Safely using production data to drive testing

Sunday, 21 April 2013

Testing in your development environments using data from your production systems gives you accurate feedback on the latest additions to your application, but how do you avoid breaking Data Security rules?

A problem with incremental development and testing at scale

You’re developing a web app, and done the right things. You’ve worked hard to get confidence that your code will work at production-scale - generating large, realistic data volumes to test your code against. You test and integrate often and you push your code to production often because you know that the load and the data produced by users at scale are the real test of your system.

But you hit the wall, your generated data isn’t good enough – it’s neither accurate or wide ranging enough - users don’t always use the software like you expected. Generating tonnes of accurate data against a changing feature set and schema is costly and a hell-of-a-pain. Frustratingly there is a database full of real data sitting just over there in production. 

You want to use your production data to test your software but you can’t – either the data is just too sensitive to move to less secure environments, or you are working offshore or in the cloud and your Data Protection rules don’t allow you and your team bulk access to production data.

Basic anonymisation processes can be risky

Production data is often a secure store of sensitive personal data; Data Protection officers are keen that it stays that way. If we want that data, we can write a simple script to grab it and anonymise the private bits before it moves.  

But in a Continuous Delivery environment, the data schemas are under constant change – all part of working incrementally and iteratively. And as soon as we make feature changes that require changes to the data schemas, we risk exposing important data.  

Using a Blacklist Anonymisation process puts us one schema change away from a data security leak. We need something more watertight.

Blacklist Anonymisation 

Obscuring sensitive data in a schema with safe boilerplate copy, though a list of fields to be obscured

A safer option

Using a more mature anonymisation process means our data is more likely to remain safe as the schema develops.

Rather than having the constant vigilance of managing the list of fields to anonymise, everything gets obscured by default.  We specify which fields fine to let through unobscured – usually the structural data that sets up the relationships between your data items, plus some safe data, the rest is removed or obscured. This way a schema change that renames a field or restructures a collection of data, is likely to only degrade your anonymisation, it won’t have leaked personal details out of the secure store.

Obscuring of data with boilerplate such as ‘Lorem ipsum’ for copy, and placeholder or random values for other data types fills the gaps in a schema safely - whilst retaining the feel of the original data. Tricksy fields may be dropped or nulled.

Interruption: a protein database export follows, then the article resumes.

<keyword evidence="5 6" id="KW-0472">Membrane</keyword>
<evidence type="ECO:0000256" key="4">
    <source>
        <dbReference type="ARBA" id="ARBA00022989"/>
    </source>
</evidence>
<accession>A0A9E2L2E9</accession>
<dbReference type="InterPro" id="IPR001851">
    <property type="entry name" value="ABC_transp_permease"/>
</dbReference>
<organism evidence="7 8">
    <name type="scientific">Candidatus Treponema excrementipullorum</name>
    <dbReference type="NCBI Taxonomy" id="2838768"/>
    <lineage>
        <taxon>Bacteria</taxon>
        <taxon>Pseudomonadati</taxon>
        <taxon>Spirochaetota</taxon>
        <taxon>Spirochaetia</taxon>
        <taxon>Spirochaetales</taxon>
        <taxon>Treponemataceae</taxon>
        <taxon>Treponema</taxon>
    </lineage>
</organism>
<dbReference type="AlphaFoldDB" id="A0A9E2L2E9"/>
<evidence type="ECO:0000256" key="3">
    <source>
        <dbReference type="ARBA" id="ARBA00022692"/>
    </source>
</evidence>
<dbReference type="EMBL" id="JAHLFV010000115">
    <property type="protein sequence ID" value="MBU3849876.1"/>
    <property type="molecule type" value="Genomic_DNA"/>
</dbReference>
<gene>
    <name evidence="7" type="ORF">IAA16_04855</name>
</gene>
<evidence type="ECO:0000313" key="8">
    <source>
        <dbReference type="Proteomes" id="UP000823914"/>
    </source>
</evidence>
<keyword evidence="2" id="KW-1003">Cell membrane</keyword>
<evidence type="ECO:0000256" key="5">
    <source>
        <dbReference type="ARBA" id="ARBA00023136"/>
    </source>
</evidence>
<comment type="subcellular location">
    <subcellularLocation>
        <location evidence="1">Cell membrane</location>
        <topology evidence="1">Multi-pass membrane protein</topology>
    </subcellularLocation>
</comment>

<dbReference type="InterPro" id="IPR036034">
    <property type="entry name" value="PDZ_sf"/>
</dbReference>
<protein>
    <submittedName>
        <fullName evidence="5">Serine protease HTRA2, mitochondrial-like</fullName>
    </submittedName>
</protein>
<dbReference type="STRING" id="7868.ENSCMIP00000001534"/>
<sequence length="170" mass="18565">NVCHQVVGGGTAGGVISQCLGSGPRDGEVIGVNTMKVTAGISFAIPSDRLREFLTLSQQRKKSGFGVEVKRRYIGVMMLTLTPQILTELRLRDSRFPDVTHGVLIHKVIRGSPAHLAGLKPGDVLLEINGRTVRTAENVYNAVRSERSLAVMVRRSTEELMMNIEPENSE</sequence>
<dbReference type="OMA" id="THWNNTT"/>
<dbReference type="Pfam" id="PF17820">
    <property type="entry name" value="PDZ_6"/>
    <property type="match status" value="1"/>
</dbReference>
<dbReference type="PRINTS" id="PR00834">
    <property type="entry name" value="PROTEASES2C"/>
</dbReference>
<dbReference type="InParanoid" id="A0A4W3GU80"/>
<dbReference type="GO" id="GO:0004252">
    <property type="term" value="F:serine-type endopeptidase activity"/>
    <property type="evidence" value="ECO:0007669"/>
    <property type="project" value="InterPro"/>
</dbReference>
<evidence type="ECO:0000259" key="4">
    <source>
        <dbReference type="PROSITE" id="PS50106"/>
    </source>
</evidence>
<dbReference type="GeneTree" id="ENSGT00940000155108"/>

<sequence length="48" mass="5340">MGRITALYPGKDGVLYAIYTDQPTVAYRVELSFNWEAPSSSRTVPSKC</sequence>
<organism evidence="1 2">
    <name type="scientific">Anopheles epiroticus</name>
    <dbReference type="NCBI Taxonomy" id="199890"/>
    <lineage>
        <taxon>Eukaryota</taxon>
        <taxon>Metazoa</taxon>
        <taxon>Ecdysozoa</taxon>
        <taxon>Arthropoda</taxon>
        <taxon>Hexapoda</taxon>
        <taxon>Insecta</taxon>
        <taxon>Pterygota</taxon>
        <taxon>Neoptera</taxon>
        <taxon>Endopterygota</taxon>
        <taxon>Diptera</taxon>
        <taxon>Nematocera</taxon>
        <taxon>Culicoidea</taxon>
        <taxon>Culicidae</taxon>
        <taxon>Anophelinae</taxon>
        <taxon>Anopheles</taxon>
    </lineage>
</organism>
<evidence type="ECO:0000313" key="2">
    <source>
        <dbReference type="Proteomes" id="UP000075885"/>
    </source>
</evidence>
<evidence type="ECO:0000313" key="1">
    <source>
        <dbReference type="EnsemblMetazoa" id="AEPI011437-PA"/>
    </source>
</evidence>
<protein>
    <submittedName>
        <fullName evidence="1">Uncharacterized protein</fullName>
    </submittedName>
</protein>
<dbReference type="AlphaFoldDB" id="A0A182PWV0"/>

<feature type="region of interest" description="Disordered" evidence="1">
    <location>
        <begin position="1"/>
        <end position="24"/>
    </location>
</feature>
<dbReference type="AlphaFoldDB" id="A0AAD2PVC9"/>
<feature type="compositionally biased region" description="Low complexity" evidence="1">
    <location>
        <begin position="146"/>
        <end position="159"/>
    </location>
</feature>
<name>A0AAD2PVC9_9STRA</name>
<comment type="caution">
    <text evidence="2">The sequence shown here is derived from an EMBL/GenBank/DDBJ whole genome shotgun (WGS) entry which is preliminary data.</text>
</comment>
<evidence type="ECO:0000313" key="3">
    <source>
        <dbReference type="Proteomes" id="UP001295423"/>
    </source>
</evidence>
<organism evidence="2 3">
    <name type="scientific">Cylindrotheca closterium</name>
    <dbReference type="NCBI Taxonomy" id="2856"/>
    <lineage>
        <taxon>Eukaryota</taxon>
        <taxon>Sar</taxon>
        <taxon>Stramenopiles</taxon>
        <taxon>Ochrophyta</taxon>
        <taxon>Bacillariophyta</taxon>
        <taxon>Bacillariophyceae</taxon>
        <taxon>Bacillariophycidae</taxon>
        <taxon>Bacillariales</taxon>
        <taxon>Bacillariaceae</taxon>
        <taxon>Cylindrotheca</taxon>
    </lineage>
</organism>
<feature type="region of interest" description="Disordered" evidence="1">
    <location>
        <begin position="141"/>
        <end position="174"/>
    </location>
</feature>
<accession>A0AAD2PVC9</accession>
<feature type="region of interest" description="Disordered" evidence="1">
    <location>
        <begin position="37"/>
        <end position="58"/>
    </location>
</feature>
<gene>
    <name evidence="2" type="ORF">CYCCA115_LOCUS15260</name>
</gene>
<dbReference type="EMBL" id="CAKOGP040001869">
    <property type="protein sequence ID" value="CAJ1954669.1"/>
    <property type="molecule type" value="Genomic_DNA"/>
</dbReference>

This gives a large realistic data-set for testing. Many important data points can be gathered around data-size expectations and you should be able to get further confidence in your predictions of software performance.

Whitelist Anonymisation

Obscuring all data in a schema with safe boilerplate copy by default, allowing very specific fields pass though uncorrupted.

Making the data more useful

With Whitelist Anonymisation we have data safety and data-at-scale, but the data isn’t all that useful yet – a richer dataset would be useful for exploratory testing, as well as more in depth realistic performance measurements.  We can apply special rules to important fields, to ensure that they remain obscured but provide more useful values. For example Geo-location values can be driven from a known set or locations can be offset by a random safe amount. Postcodes and zip codes can be tweaked shortened or relocated, ages varied within ranges, and emails directed to test accounts.

These data adjustments are put in place whilst keeping to the data security aims: usually to ensure there is not enough data remaining that would allow a person to be identified.  Working in partnership with a Data Protection expert to ensure correct compliance is advised.

Graylist Anonymisation

Adjusting specific fields in non-reversible ways whilst anonymising a schema, to leave a wide range of domain specific data available for testing without revealing private information.

Tooling to help

Over at Github, Sunit Parekh has built a tool based on our experiences solving these sorts of problems for our clients and he has examples of usage at his blog. It offers the above features, as well as default strategies for obscuring data types.

Other Methods?

What do you do on your projects? How did you solve the problems of working with large amounts of personal data?

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